Gaylord Opryland CEO Colin Reed sounded off to reporters Thursday on the notion he and his company ever opposed approval of Mayor Karl Dean’s new $585 million Music City Center, calling the observation a “complete fallacy”
At a news conference in which Dean unveiled legislation to help pay for flood-related damages to Gaylord’s Grand Ole Opry House, Reed turned defensive after he was posed a question about the perceived opposition he had to a new downtown convention center.
“This is a complete fallacy,” Reed said. “I hope the mayor comes next to me when I say this. Our company has never been against the convention center. Period. End of story. I don’t know where this comes from.”
Leading up to January’s Metro Council vote to finance the 1.2 million-square-foot Music City Center, some observers opined that a sleek, new downtown convention center would compete with the existing Gaylord Opryland Resort & Convention Center.
Last fall, there were reports Gaylord donated $8,500 to Nashville Priorities, a group that opposed Music City Center. Later, it was learned Gaylord had opted not to renew its membership to the Nashville Area Chamber of Commerce, arguably the biggest cheerleader of Dean’s new convention center.
In an impassioned appeal to quell the speculation, Reed on Thursday said, “We never went against it for the whole period of time.”
Instead, Reed said his only issue was the idea of a new Music City Center hotel that would be 100 percent financed through public dollars, an argument Reed has made before.
“I came to see you back in August of last year,” said Reed, directing his attention to Dean. “My sense is, you understood that very clearly, as did Mr. [Metro Finance Director Richard] Riebeling. And the city has been pursuing, I think diligently, a public-private partnership for the hotel. And we are very comfortable with that.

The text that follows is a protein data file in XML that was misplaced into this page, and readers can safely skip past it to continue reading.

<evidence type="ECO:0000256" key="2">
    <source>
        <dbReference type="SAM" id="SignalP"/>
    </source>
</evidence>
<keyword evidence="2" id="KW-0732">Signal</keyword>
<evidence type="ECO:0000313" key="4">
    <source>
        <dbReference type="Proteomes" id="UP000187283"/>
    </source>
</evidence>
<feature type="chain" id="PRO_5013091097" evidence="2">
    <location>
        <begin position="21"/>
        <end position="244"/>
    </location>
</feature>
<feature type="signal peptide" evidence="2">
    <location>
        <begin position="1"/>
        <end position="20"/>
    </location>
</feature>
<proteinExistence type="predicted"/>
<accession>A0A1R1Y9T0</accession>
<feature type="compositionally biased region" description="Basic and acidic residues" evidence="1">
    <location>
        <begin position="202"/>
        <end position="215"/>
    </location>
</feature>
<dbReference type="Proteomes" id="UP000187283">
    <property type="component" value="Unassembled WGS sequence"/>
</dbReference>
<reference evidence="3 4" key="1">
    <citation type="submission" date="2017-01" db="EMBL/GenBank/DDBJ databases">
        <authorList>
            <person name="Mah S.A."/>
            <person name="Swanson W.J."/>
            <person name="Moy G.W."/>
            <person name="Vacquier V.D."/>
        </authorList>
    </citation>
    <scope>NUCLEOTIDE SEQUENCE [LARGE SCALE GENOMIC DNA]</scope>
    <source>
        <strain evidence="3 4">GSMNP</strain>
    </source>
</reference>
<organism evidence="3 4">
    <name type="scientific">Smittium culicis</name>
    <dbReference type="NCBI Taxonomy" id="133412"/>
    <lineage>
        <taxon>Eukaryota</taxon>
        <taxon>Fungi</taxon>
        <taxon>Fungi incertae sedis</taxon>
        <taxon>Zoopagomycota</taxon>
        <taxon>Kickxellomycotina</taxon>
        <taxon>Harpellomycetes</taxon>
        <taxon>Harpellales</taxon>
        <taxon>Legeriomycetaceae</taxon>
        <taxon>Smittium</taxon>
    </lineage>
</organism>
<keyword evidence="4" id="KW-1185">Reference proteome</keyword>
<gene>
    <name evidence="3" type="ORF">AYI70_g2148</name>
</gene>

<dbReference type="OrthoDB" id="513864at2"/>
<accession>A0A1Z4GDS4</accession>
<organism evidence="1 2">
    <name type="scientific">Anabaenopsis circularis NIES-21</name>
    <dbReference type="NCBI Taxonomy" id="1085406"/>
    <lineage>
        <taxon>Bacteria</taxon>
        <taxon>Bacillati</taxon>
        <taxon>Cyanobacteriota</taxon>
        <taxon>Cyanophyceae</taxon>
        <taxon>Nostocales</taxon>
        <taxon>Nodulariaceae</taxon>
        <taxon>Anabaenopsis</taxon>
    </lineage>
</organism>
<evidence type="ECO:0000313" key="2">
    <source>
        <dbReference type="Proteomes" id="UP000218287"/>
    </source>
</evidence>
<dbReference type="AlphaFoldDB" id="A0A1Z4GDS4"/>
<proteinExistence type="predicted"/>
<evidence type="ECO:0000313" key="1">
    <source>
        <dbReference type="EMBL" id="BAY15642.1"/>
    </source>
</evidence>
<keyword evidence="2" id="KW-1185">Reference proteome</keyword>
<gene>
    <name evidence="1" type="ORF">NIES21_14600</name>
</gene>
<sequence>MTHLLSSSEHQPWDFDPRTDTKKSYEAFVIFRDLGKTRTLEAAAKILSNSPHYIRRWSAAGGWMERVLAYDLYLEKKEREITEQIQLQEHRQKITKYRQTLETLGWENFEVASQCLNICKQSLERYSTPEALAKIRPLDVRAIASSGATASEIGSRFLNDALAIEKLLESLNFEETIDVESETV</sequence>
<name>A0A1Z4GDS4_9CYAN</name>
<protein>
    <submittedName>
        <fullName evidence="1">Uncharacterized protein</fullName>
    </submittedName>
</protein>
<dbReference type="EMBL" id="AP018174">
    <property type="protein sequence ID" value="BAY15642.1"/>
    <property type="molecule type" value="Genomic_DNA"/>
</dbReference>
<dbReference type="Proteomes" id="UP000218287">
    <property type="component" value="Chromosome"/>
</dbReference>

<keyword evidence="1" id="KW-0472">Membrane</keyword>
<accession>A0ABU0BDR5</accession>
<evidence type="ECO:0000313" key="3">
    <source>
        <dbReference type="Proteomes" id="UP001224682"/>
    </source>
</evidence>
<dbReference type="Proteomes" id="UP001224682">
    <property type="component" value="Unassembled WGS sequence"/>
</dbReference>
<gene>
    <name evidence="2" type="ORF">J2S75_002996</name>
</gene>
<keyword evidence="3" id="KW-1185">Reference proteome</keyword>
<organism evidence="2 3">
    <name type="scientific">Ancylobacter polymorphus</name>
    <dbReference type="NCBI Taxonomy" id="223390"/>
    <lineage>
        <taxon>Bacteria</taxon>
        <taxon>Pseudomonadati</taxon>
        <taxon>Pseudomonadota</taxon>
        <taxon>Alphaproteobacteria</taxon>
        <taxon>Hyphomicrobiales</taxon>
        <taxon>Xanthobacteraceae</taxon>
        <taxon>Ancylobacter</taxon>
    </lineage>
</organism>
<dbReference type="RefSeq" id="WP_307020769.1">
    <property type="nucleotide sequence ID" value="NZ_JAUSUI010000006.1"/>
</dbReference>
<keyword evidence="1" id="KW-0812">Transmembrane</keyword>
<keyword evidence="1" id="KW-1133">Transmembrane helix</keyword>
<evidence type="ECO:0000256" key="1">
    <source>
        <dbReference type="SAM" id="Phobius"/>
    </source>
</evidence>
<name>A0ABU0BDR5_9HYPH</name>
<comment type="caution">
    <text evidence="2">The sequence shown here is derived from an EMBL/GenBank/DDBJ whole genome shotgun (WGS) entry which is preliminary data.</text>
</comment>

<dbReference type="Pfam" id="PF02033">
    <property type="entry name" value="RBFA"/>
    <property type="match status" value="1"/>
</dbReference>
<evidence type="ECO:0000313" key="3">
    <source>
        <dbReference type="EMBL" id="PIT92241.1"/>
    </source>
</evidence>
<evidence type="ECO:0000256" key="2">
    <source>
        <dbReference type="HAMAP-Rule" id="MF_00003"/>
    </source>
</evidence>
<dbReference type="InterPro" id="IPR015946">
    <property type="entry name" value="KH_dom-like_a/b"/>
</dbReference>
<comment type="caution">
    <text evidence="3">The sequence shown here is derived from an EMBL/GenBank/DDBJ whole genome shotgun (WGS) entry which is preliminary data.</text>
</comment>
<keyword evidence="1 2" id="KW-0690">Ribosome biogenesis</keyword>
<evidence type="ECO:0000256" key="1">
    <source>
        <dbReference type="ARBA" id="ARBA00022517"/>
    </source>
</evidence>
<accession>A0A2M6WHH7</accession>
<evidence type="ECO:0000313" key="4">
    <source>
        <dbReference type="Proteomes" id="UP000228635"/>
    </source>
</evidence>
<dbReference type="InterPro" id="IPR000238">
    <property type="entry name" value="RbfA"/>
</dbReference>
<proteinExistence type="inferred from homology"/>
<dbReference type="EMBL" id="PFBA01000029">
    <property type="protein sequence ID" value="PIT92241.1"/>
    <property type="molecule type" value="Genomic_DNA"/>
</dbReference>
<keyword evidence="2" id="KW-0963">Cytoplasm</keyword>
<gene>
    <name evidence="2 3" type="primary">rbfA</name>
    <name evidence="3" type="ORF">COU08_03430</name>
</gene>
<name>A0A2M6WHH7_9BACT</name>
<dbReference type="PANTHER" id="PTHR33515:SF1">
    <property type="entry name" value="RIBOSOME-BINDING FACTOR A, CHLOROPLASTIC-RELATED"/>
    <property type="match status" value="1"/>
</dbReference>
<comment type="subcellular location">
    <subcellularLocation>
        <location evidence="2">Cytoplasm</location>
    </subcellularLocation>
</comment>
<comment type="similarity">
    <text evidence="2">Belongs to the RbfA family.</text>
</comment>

“And so, this fallacy that we’ve been against the convention center I think is whipped up by people who like to see organizations like ours conspire against it,” Reed said. “And by the way, just to complete it, the reason our company put $8,500 into Nashville whatever-they-were-called was because of the potential threat of a publicly owned convention center hotel being built downtown competing with all the other hotels in this town. And it’s just not me that felt this way.
“There isn’t a war between Gaylord and the city of Nashville,” Reed added.
Dean chimed in next.
“Conversations last summer — it’s really been about a year — were all about the hotel,” Dean said. “I took the position pretty strongly in November/December of last year that I was not interested in doing a publicly financed hotel, and we’re working hard on the hotel project, and we’ll have announcements about that in the future.
“The key thing here is, and I want everyone to understand this, there’s not been a moment since I’ve been mayor, and there’s not been a moment in the last year — which, obviously I worked hard in the convention center project — where we have not talked to each other, where either one of us has not felt comfortable picking up the phone and having a personal conversation about what’s good for the city. And during all of this flooding, Colin has been a great ally.”